The success of any health promotion program depends on how the program is implemented about method and the target population. The success of any intervention, which is determined by evaluation, prevails if the desired effect of the program is achieved. Evaluating programs is a very important step in the project cycle because it helps to assess if the general and specific objectives of the program have been achieved (Hughes, Black & Kennedy 2008, p. 5-6). There are numerous reasons why health promotion programs are not successful, but this paper will focus on only 3 reasons about the heroin overdose prevention and education campaign program (Horyniak et al. 2010).
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To begin with, the aim of the heroin overdose prevention and education campaign program is very unclear because the reader is left to wonder about the safety and acceptability of heroin. In addition, the term overdose is ambiguous and needs clarity. The success of this program therefore may be compromised because the IDUs do not know what is meant by overdose. In addition, it is unclear whether heroin injection is acceptable or not regardless of the user’s intention.
The study design used for the evaluation of the heroin prevention and education campaign program was a pre-post assessment design. In evaluating the effects of an intervention, a valid and reliable study design that takes the confounding factors into account is more desirable. This ensures that the effects obtained (if any) are solely due to the intervention and not due to the confounding factors. Alternatively, the presence of confounding factors can be another reason why the success of a program may be impeded. This happens if these factors are not in alignment with the program’s objectives. A control group is therefore necessary. The gold standard randomized controlled trial is a rigorous kind of study design with a high degree of internal validity due to blinding and randomization (Nutbeam & Bauman 2006, p. 53-66). Since this method requires a large sample, is expensive, and associated with ethical issues, it was not preferred as an ideal study design for evaluation. A less rigorous study design is the cross-sectional design and this could not have been used because the evaluation was not at a certain point in time. In addition, data had to be collected twice.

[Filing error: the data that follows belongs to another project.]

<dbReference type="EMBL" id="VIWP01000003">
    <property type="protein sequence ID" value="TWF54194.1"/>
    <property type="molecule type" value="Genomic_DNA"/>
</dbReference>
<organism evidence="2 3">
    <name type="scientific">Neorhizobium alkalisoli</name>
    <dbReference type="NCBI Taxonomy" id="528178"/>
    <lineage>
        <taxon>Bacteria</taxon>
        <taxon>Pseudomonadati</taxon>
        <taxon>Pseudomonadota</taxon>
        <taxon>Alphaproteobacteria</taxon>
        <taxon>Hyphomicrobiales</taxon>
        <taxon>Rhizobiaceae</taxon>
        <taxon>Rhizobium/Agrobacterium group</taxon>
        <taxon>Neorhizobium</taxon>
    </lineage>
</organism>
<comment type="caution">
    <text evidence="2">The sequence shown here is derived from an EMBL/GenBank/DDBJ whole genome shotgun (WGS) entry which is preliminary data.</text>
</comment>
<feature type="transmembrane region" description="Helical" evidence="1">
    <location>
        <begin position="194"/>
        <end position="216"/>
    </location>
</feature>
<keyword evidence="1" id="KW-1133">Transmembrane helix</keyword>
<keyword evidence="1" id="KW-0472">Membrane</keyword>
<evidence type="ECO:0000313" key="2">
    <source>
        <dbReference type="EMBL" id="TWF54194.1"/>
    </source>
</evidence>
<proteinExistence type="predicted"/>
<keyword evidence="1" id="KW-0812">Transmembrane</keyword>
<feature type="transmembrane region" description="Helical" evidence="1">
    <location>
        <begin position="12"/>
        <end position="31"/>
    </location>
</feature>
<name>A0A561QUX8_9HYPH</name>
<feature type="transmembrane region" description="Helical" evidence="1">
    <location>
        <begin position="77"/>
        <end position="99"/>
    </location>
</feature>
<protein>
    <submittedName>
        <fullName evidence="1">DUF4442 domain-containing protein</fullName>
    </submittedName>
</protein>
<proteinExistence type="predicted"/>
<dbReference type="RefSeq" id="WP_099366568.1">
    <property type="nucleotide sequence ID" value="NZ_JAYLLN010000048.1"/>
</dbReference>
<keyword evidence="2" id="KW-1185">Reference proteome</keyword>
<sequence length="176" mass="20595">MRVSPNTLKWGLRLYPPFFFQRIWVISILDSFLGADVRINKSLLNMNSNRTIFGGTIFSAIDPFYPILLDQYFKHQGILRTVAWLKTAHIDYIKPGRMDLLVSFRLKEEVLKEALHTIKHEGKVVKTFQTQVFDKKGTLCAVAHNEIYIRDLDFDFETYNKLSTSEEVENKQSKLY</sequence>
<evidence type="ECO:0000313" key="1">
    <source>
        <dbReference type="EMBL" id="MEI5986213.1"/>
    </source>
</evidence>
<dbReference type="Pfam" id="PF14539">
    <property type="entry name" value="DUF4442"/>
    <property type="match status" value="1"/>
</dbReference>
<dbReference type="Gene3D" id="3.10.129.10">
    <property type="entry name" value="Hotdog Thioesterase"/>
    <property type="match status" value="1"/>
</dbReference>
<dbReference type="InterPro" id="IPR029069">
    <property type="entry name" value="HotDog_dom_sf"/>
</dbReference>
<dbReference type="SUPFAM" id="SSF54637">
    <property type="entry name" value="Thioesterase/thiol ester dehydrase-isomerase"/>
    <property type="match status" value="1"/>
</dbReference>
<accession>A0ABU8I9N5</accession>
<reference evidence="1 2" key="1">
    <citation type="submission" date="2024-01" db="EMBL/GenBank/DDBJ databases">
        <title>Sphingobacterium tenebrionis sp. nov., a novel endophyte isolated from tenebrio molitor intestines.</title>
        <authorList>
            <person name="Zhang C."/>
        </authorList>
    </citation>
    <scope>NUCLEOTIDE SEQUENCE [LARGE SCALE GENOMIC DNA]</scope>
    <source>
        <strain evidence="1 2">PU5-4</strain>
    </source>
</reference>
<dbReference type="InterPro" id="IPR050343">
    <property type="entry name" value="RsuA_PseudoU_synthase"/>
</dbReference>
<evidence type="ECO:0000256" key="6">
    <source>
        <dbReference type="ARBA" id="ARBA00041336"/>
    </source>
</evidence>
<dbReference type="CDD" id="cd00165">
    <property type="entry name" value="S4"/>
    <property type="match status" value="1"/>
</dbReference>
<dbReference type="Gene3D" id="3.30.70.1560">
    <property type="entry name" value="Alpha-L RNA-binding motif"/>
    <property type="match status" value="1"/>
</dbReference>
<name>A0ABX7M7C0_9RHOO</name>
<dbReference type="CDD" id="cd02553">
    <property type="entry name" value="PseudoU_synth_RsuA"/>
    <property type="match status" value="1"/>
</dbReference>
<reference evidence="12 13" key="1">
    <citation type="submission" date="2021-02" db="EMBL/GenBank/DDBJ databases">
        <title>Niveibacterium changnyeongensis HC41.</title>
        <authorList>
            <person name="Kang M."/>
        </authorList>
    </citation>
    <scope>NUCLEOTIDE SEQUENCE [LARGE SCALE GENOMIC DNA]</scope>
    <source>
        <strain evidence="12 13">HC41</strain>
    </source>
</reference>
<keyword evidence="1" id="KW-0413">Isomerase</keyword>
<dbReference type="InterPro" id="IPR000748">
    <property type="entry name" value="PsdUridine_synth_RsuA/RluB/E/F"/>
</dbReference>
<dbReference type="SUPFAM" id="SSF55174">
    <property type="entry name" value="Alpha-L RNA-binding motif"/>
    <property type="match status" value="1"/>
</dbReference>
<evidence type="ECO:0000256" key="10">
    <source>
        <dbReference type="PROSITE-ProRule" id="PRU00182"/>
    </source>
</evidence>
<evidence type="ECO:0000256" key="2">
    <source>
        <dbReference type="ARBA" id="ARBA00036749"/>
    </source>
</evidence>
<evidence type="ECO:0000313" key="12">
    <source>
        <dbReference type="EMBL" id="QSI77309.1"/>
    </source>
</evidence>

There are some sources of measurement error in the pre-post study design used to evaluate the heroin overdose prevention and education campaign program (Horyniak et al. 2010). One source is the sampling method and procedure used. In this evaluation study, there was absolutely no randomization, which is applied when recruiting a sample based on the pre-calculated/pre-determined sample size (Windsor et al.2004, pp. 215-263). Also, there was no distinct description of the sample used in terms of the sampling procedure and sample size. Such issues in sampling are a reason why the internal and external validity of a study is compromised and so is the success of any health promotion program. Sampling is a very essential step in any study design and the sample should be articulately derived and described. According to the heroin prevention and education campaign program, the sample size used at the beginning of the program was not the exact sample size used at the end of the study. Therefore, the results obtained may not have been accurate hence internal validity might not have been achieved. In addition, due to the poor sampling procedures used, the results of this study could not be generalized to all IDUs in Victoria. The interaction effect (Campbell & Stanley 1993, p. 6) of testing is the main threat to this since the sample used before the intervention was not the same sample used after the intervention. Based on the reasons discussed above, the Horyniak et al. (2010) study was not a success hence the reason for inconsistency in feedback.
Campbell, DT & Stanley, JC 1963, Experimental and quasi-experimental designs for research, Houghton Mifflin, Web.
Horyniak, D, Higgs, P, Lewis, J, Winter, PD, & Aitken, C 2010, ‘An evaluation of a heroin overdose prevention and education campaign’, Drug and Alcohol Review, vol. 29, pp. 5-11.
Hughes, R, Black, C & Kennedy, NP 2008, ‘Public Health Nutrition Intervention Management: Process evaluation’, JobNut Project, Trinity College Dublin.
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Nutbeam, D & Bauman, A 2006, Evaluation in a nutshell: a practical guide to the evaluation of health promotion programs, McGraw Hill, N.S.W.
Windsor, RA 2004, ‘Formative & impact evaluation’, in Windsor RA, Clark N, Boyd R & Goodman R, Evaluation of health promotion, health education and disease prevention programs, 3rd edn, McGraw-Hill, Boston, pp. 215-63.